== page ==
Eyes Gone Wrong: Flawed Vision, Color Blindness

 A better term for
Color Blindness would be Color Vision Deficiency. Rarely are people completely
colorblind, unable to see any color at all.
 Color Vision
Deficiency is the decreased ability to see color differences under normal
lighting conditions. Color blindness occurs because the color-sensitive cones
are either absent or do not work properly.
If you can see the
number 7 in the image (below), it’s because your eye’s green cones work properly.
A person whose red cones
are either lacking or not working properly sees an abnormally strong green
Color blindness affects
only about eight percent of all people, mostly males, and it is usually
Color blindness is
usually classified as a mild disability; however there are occasional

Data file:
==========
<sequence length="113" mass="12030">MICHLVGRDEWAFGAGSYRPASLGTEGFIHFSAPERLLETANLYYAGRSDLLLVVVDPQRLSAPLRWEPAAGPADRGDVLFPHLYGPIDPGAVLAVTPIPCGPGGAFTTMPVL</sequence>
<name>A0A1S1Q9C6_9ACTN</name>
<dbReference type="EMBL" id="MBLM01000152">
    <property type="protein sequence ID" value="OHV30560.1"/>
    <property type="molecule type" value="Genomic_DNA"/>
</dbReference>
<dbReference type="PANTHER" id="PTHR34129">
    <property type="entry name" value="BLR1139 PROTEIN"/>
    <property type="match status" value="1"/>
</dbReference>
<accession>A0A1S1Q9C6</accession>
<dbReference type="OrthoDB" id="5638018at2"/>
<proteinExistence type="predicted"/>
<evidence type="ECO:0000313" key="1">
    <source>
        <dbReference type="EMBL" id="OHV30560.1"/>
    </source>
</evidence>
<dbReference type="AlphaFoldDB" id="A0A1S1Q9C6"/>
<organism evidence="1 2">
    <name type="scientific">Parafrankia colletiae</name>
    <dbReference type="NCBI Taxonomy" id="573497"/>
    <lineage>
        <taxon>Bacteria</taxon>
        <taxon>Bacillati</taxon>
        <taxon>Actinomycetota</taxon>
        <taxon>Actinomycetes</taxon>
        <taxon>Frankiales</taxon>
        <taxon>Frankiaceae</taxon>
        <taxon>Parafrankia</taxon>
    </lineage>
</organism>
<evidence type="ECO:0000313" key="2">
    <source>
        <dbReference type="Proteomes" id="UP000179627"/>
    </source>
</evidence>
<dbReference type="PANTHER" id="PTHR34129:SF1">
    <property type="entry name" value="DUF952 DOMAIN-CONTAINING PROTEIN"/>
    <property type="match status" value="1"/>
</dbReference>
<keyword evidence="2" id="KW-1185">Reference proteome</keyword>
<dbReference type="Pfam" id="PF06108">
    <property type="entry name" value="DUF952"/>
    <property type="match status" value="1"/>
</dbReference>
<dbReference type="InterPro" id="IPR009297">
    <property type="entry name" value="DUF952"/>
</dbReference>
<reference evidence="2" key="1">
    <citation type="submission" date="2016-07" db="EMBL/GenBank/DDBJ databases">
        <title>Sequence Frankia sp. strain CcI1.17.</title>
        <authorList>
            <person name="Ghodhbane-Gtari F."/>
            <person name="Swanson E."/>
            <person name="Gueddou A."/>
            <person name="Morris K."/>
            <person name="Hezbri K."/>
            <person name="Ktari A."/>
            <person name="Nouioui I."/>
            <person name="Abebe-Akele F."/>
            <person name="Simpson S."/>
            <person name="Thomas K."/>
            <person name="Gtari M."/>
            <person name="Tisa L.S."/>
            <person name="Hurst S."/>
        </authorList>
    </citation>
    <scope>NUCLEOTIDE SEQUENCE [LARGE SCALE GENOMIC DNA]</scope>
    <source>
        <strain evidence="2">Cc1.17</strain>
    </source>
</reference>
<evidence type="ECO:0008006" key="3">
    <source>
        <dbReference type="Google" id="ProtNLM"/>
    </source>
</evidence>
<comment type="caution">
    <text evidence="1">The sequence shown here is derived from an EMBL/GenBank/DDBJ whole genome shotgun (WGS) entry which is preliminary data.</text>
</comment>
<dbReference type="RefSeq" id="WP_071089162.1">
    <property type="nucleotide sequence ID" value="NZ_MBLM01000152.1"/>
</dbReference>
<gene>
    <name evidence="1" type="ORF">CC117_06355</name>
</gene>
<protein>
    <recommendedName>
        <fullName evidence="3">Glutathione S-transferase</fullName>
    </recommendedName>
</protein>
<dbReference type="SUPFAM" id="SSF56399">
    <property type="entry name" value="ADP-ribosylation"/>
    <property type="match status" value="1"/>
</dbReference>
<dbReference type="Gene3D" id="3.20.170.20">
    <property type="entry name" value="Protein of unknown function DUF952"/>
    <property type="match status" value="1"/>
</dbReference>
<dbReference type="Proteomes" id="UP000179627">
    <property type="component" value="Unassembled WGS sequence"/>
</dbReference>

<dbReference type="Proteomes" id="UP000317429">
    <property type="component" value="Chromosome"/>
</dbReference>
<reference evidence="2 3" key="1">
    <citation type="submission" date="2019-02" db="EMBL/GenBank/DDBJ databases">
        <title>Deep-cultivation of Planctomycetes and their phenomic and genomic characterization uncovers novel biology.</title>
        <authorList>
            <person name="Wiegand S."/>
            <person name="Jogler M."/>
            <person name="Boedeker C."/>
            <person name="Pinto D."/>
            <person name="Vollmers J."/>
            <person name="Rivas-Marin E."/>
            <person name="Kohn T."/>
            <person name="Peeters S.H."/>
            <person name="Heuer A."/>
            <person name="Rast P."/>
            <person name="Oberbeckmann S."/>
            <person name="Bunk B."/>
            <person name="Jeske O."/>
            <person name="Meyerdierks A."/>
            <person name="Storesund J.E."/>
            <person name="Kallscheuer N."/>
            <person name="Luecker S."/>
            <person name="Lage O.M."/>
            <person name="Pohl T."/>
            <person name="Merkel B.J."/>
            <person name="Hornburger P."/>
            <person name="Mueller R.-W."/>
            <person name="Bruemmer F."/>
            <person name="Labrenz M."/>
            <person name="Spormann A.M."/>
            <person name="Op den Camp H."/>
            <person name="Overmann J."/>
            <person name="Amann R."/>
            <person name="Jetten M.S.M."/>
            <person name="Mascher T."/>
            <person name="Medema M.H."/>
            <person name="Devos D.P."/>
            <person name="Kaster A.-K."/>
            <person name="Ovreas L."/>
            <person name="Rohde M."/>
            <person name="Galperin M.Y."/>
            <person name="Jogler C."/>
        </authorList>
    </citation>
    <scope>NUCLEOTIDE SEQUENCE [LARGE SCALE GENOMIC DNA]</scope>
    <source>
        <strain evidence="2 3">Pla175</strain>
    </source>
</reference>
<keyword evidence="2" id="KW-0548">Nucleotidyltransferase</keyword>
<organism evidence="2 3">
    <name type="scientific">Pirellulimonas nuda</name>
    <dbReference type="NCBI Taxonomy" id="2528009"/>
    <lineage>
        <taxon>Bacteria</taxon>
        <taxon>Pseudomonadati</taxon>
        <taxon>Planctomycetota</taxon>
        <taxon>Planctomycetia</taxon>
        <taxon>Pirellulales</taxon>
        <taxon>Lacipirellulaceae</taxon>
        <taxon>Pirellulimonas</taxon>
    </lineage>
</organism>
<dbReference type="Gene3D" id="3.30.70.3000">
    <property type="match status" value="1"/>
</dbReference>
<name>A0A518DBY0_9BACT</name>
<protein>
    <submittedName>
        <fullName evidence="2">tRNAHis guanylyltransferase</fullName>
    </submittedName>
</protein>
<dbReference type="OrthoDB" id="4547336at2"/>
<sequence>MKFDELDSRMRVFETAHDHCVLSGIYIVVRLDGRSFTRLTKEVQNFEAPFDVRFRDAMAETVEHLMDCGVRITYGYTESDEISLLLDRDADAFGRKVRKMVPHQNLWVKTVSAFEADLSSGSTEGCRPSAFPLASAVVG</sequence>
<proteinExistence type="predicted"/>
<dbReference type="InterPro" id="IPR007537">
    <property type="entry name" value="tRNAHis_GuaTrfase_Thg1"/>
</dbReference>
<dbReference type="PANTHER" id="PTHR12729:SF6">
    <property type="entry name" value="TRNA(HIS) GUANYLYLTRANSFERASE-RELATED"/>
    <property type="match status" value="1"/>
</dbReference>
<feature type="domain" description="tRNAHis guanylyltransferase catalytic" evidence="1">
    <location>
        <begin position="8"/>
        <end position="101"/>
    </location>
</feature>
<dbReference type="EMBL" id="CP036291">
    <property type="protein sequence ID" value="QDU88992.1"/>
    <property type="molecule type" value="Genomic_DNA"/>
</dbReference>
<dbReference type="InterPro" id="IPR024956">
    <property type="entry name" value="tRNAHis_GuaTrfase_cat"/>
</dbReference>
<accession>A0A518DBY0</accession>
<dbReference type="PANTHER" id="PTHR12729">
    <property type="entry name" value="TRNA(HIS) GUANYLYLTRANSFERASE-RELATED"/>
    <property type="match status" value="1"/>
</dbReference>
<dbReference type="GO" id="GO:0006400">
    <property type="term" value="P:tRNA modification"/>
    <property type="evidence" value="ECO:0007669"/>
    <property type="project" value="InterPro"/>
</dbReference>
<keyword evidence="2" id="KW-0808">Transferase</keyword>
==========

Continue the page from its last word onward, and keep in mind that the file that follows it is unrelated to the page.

circumstances where it can actually be an advantage. Some studies conclude that
color blind people are better at penetrating certain color camouflages.
Such findings may give
an evolutionary reason for the high prevalence of red-green blindness.
There is also a
study suggesting that people with some types of color blindness can distinguish
colors that people with normal color vision are not able to see.

Several well known
artists were color blind, including Australia’s Clifton Pugh and the French
artist, Charles Meryon.


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